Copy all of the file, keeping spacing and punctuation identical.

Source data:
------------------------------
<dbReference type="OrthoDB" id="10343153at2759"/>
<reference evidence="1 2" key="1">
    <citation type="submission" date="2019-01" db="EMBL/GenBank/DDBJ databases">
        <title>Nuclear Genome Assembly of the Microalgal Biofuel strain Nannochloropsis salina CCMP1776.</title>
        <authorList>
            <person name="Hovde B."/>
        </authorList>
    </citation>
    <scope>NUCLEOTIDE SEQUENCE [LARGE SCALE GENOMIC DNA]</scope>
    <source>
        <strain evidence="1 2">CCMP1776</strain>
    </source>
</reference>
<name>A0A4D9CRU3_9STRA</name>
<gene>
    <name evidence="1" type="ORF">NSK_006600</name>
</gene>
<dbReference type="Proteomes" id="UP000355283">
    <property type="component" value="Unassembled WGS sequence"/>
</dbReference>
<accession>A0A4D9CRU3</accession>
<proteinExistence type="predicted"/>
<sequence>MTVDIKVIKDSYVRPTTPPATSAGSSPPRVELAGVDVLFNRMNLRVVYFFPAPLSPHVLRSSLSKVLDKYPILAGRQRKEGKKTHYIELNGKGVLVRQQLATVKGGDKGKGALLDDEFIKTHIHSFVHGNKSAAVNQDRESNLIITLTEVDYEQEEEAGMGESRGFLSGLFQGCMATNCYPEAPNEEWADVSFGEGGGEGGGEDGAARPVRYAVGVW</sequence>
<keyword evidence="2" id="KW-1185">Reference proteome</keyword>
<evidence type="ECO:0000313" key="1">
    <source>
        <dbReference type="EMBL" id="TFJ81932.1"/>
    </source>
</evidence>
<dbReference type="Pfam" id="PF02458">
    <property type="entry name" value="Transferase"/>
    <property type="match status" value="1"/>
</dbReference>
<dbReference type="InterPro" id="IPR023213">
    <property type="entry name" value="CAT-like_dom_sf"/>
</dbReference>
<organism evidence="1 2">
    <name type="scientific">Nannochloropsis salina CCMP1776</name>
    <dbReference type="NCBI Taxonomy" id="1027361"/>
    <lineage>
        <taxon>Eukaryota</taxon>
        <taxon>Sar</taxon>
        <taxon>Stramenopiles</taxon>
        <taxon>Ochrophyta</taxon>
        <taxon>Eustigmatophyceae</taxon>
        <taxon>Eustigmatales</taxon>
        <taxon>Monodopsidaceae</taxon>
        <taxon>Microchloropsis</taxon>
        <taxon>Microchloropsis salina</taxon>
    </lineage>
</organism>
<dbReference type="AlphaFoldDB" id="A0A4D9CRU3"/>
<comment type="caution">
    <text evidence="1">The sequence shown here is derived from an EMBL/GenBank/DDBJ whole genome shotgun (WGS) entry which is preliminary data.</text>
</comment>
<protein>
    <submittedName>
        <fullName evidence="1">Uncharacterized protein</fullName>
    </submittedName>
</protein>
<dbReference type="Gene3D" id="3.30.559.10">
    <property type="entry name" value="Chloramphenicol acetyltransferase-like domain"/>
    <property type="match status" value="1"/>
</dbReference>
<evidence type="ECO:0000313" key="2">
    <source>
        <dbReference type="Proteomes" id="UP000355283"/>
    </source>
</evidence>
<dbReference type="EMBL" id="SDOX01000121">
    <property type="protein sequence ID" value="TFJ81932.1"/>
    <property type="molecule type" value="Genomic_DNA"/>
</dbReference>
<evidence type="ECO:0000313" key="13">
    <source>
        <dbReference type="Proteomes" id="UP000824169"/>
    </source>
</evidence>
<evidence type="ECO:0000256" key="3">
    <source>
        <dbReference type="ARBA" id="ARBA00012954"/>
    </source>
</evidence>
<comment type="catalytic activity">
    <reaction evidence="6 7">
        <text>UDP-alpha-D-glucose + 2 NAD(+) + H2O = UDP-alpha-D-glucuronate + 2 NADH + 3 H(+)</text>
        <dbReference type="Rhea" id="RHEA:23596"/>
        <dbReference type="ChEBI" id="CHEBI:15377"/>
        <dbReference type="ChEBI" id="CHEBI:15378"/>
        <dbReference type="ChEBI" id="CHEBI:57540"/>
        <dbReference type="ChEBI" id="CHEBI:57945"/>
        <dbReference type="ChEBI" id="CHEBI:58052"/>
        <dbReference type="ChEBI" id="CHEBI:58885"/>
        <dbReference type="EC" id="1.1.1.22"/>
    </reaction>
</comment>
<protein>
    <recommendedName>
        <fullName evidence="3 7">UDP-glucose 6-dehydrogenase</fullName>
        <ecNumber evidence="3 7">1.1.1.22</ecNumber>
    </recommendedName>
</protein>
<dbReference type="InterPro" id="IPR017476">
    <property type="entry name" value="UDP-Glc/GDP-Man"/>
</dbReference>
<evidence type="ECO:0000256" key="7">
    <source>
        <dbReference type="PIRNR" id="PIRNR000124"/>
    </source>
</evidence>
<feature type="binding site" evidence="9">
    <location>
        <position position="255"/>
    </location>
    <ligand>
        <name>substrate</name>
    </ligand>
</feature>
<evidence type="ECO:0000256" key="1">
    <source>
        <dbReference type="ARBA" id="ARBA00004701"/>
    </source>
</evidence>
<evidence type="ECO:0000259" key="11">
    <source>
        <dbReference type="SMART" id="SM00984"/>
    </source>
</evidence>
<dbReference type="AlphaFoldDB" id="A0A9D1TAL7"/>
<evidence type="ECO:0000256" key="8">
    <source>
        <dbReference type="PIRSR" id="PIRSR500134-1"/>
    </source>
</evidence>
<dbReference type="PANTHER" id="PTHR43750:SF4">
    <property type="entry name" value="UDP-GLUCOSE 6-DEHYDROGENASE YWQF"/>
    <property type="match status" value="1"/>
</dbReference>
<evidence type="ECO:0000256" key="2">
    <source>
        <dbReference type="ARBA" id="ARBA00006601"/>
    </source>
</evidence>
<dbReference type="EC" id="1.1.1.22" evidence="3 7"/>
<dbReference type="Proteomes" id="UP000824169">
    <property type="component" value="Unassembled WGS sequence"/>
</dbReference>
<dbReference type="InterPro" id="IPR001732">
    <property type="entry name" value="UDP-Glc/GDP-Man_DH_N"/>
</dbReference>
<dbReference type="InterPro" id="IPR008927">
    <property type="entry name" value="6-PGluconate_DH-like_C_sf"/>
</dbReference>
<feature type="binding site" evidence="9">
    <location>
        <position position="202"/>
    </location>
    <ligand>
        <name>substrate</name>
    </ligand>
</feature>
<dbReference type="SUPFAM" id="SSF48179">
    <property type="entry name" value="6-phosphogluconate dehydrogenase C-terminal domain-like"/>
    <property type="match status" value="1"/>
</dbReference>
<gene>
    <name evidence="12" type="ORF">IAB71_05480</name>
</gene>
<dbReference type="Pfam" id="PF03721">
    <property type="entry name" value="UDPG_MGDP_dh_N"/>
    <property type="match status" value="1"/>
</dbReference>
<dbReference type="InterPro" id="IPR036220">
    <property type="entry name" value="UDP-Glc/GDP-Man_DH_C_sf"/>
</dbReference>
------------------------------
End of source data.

<dbReference type="OrthoDB" id="10343153at2759"/>
<reference evidence="1 2" key="1">
    <citation type="submission" date="2019-01" db="EMBL/GenBank/DDBJ databases">
        <title>Nuclear Genome Assembly of the Microalgal Biofuel strain Nannochloropsis salina CCMP1776.</title>
        <authorList>
            <person name="Hovde B."/>
        </authorList>
    </citation>
    <scope>NUCLEOTIDE SEQUENCE [LARGE SCALE GENOMIC DNA]</scope>
    <source>
        <strain evidence="1 2">CCMP1776</strain>
    </source>
</reference>
<name>A0A4D9CRU3_9STRA</name>
<gene>
    <name evidence="1" type="ORF">NSK_006600</name>
</gene>
<dbReference type="Proteomes" id="UP000355283">
    <property type="component" value="Unassembled WGS sequence"/>
</dbReference>
<accession>A0A4D9CRU3</accession>
<proteinExistence type="predicted"/>
<sequence>MTVDIKVIKDSYVRPTTPPATSAGSSPPRVELAGVDVLFNRMNLRVVYFFPAPLSPHVLRSSLSKVLDKYPILAGRQRKEGKKTHYIELNGKGVLVRQQLATVKGGDKGKGALLDDEFIKTHIHSFVHGNKSAAVNQDRESNLIITLTEVDYEQEEEAGMGESRGFLSGLFQGCMATNCYPEAPNEEWADVSFGEGGGEGGGEDGAARPVRYAVGVW</sequence>
<keyword evidence="2" id="KW-1185">Reference proteome</keyword>
<evidence type="ECO:0000313" key="1">
    <source>
        <dbReference type="EMBL" id="TFJ81932.1"/>
    </source>
</evidence>
<dbReference type="Pfam" id="PF02458">
    <property type="entry name" value="Transferase"/>
    <property type="match status" value="1"/>
</dbReference>
<dbReference type="InterPro" id="IPR023213">
    <property type="entry name" value="CAT-like_dom_sf"/>
</dbReference>
<organism evidence="1 2">
    <name type="scientific">Nannochloropsis salina CCMP1776</name>
    <dbReference type="NCBI Taxonomy" id="1027361"/>
    <lineage>
        <taxon>Eukaryota</taxon>
        <taxon>Sar</taxon>
        <taxon>Stramenopiles</taxon>
        <taxon>Ochrophyta</taxon>
        <taxon>Eustigmatophyceae</taxon>
        <taxon>Eustigmatales</taxon>
        <taxon>Monodopsidaceae</taxon>
        <taxon>Microchloropsis</taxon>
        <taxon>Microchloropsis salina</taxon>
    </lineage>
</organism>
<dbReference type="AlphaFoldDB" id="A0A4D9CRU3"/>
<comment type="caution">
    <text evidence="1">The sequence shown here is derived from an EMBL/GenBank/DDBJ whole genome shotgun (WGS) entry which is preliminary data.</text>
</comment>
<protein>
    <submittedName>
        <fullName evidence="1">Uncharacterized protein</fullName>
    </submittedName>
</protein>
<dbReference type="Gene3D" id="3.30.559.10">
    <property type="entry name" value="Chloramphenicol acetyltransferase-like domain"/>
    <property type="match status" value="1"/>
</dbReference>
<evidence type="ECO:0000313" key="2">
    <source>
        <dbReference type="Proteomes" id="UP000355283"/>
    </source>
</evidence>
<dbReference type="EMBL" id="SDOX01000121">
    <property type="protein sequence ID" value="TFJ81932.1"/>
    <property type="molecule type" value="Genomic_DNA"/>
</dbReference>
<evidence type="ECO:0000313" key="13">
    <source>
        <dbReference type="Proteomes" id="UP000824169"/>
    </source>
</evidence>
<evidence type="ECO:0000256" key="3">
    <source>
        <dbReference type="ARBA" id="ARBA00012954"/>
    </source>
</evidence>
<comment type="catalytic activity">
    <reaction evidence="6 7">
        <text>UDP-alpha-D-glucose + 2 NAD(+) + H2O = UDP-alpha-D-glucuronate + 2 NADH + 3 H(+)</text>
        <dbReference type="Rhea" id="RHEA:23596"/>
        <dbReference type="ChEBI" id="CHEBI:15377"/>
        <dbReference type="ChEBI" id="CHEBI:15378"/>
        <dbReference type="ChEBI" id="CHEBI:57540"/>
        <dbReference type="ChEBI" id="CHEBI:57945"/>
        <dbReference type="ChEBI" id="CHEBI:58052"/>
        <dbReference type="ChEBI" id="CHEBI:58885"/>
        <dbReference type="EC" id="1.1.1.22"/>
    </reaction>
</comment>
<protein>
    <recommendedName>
        <fullName evidence="3 7">UDP-glucose 6-dehydrogenase</fullName>
        <ecNumber evidence="3 7">1.1.1.22</ecNumber>
    </recommendedName>
</protein>
<dbReference type="InterPro" id="IPR017476">
    <property type="entry name" value="UDP-Glc/GDP-Man"/>
</dbReference>
<evidence type="ECO:0000256" key="7">
    <source>
        <dbReference type="PIRNR" id="PIRNR000124"/>
    </source>
</evidence>
<feature type="binding site" evidence="9">
    <location>
        <position position="255"/>
    </location>
    <ligand>
        <name>substrate</name>
    </ligand>
</feature>
<evidence type="ECO:0000256" key="1">
    <source>
        <dbReference type="ARBA" id="ARBA00004701"/>
    </source>
</evidence>
<evidence type="ECO:0000259" key="11">
    <source>
        <dbReference type="SMART" id="SM00984"/>
    </source>
</evidence>
<dbReference type="AlphaFoldDB" id="A0A9D1TAL7"/>
<evidence type="ECO:0000256" key="8">
    <source>
        <dbReference type="PIRSR" id="PIRSR500134-1"/>
    </source>
</evidence>
<dbReference type="PANTHER" id="PTHR43750:SF4">
    <property type="entry name" value="UDP-GLUCOSE 6-DEHYDROGENASE YWQF"/>
    <property type="match status" value="1"/>
</dbReference>
<evidence type="ECO:0000256" key="2">
    <source>
        <dbReference type="ARBA" id="ARBA00006601"/>
    </source>
</evidence>
<dbReference type="EC" id="1.1.1.22" evidence="3 7"/>
<dbReference type="Proteomes" id="UP000824169">
    <property type="component" value="Unassembled WGS sequence"/>
</dbReference>
<dbReference type="InterPro" id="IPR001732">
    <property type="entry name" value="UDP-Glc/GDP-Man_DH_N"/>
</dbReference>
<dbReference type="InterPro" id="IPR008927">
    <property type="entry name" value="6-PGluconate_DH-like_C_sf"/>
</dbReference>
<feature type="binding site" evidence="9">
    <location>
        <position position="202"/>
    </location>
    <ligand>
        <name>substrate</name>
    </ligand>
</feature>
<dbReference type="SUPFAM" id="SSF48179">
    <property type="entry name" value="6-phosphogluconate dehydrogenase C-terminal domain-like"/>
    <property type="match status" value="1"/>
</dbReference>
<gene>
    <name evidence="12" type="ORF">IAB71_05480</name>
</gene>
<dbReference type="Pfam" id="PF03721">
    <property type="entry name" value="UDPG_MGDP_dh_N"/>
    <property type="match status" value="1"/>
</dbReference>
<dbReference type="InterPro" id="IPR036220">
    <property type="entry name" value="UDP-Glc/GDP-Man_DH_C_sf"/>
</dbReference>